Symposium: Socrates, Wittgenstein, Freud and the Liberating Power of Philosophy (22nd of Nov, Helsinki)

How philosophers search for truth without finding it, and what the search is good for Socrates, Wittgenstein, Freud and the liberating power of philosophy.

A public symposium with

Prof. James Conant (University of Chicago) and
Prof. Mladen Dolar (University of Ljubljana / Jan van Eyck Academy, Maastricht)

at the University of Helsinki on November 22nd, 2011, 10 a.m. – 4 p.m.

Venue: Siltavuorenpenger/Brobergsterassen 3 A, SH302.

10.15 Opening remarks: Thomas Wallgren, Fellow, Helsinki Collegium of Advanced Studies
10.3012.30 Prof. James Conant “Socratic Aspects of Wittgenstein”
Lunch break
14.00 – 16.00 Prof. Mladen Dolar “Socrates’ Voice: From Socrates to Psychoanalysis”

Socrates and Wittgenstein are the strangest of heroes in our philosophical canon. Both entertained an everyday idiom and were sure that they would be understood only by a few. Both sought for friendship through philosophy and both were certain that they would be rejected and even despised by many. Both claimed that philosophy of the most ambitious kind that we may conceive of does not deliver new truths. Both practised philosophy as polyphonic dialogue about the meaning of the concepts that shape us. Both thought that their radical practice may serve wisdom better than any other kind of search for knowledge or truth.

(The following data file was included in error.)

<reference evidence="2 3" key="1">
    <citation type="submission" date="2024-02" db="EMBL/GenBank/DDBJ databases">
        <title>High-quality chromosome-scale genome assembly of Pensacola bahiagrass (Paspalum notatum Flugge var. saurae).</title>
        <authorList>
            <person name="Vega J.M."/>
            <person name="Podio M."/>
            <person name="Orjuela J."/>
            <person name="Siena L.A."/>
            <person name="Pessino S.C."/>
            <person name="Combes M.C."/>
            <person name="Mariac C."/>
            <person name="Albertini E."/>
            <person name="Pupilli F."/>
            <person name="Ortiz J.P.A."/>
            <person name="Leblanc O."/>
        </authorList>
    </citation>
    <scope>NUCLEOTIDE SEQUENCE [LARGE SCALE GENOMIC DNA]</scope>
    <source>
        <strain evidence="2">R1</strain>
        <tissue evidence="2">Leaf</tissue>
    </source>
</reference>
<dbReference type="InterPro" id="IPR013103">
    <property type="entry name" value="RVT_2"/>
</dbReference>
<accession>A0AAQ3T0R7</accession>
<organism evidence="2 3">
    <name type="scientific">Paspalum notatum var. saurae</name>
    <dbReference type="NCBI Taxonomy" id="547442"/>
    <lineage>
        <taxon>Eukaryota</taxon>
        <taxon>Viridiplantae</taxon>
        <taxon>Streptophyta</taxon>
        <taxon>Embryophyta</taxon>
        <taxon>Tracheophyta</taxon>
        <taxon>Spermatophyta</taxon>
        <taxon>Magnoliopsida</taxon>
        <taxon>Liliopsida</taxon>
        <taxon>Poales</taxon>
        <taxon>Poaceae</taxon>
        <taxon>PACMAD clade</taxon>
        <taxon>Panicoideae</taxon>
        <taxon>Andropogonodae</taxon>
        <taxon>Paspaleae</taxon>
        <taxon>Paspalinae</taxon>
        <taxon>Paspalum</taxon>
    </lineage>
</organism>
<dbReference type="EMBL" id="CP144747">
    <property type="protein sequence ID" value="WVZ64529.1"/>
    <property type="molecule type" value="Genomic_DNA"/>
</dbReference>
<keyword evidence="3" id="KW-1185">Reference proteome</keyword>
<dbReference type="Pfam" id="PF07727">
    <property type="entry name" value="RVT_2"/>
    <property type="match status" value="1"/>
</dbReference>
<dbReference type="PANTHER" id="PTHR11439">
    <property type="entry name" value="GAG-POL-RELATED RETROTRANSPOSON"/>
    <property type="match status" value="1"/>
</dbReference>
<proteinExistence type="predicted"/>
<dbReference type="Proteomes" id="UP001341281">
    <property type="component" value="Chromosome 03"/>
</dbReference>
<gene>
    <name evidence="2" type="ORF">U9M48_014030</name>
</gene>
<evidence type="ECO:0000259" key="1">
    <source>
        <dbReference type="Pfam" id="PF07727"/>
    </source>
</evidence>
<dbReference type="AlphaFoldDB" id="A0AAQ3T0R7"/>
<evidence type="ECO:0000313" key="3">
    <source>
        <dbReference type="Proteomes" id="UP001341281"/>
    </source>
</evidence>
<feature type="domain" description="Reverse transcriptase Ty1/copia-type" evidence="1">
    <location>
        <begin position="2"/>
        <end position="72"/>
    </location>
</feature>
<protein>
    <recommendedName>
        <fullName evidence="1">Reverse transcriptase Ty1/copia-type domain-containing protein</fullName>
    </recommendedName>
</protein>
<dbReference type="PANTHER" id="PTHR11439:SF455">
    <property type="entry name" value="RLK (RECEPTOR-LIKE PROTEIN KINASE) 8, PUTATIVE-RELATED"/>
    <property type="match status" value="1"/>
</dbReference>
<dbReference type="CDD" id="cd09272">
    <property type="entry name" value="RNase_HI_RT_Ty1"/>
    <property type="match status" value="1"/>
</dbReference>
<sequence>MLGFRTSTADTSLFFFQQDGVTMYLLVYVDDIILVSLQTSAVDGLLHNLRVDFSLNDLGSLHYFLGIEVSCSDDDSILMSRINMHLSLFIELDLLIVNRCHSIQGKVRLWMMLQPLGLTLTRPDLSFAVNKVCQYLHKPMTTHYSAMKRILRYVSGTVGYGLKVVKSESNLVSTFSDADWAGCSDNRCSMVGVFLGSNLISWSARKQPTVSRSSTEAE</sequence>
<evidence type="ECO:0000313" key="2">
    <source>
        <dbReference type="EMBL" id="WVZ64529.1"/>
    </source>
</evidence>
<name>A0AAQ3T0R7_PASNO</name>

The crisis of ecology and development and the demise of high modernity and of any naive progressivism has made critical reflection on the promise that “truth shall make us free” a major topic in the cultural conversation of our times. In philosophy the self-criticism of enlightenment optimism has a long history, going back to Greek Enlightenment with variations of a pragmatic turn and a postmodern / postcolonial critique as main templates in current debates.

In this symposium we consider the nature of Socrates’ and Wittgenstein’s radical notions of philosophical method and the aims of philosophy and of Freud’s conception of therapeutic dialogue in the context of the ongoing debates in philosophy and beyond about the fate of enlightenment optimism in our times.

James Conant has pioneered the therapeutic interpretation of Wittgenstein and is also an expert on contemporary analytic philosophy and 18th and 19th century European philosophy. He teaches at the University of Chicago.

Mladen Dolar integrates theoretical resources derived from Hegel, Lacan, Wittgenstein and others in work that combines systematic philosophical analysis with contemporary cultural and social criticism. His acclaimed book A Voice and Nothing More was published in 2006.

The seminar is organised by the Academy of Finland Research Project “A Science of the Soul: Wittgenstein, Freud and Neuroscience in Dialogue.”

Thomas Wallgren:
Joel Backström:
Hannes Nykänen:
Niklas Toivakainen:

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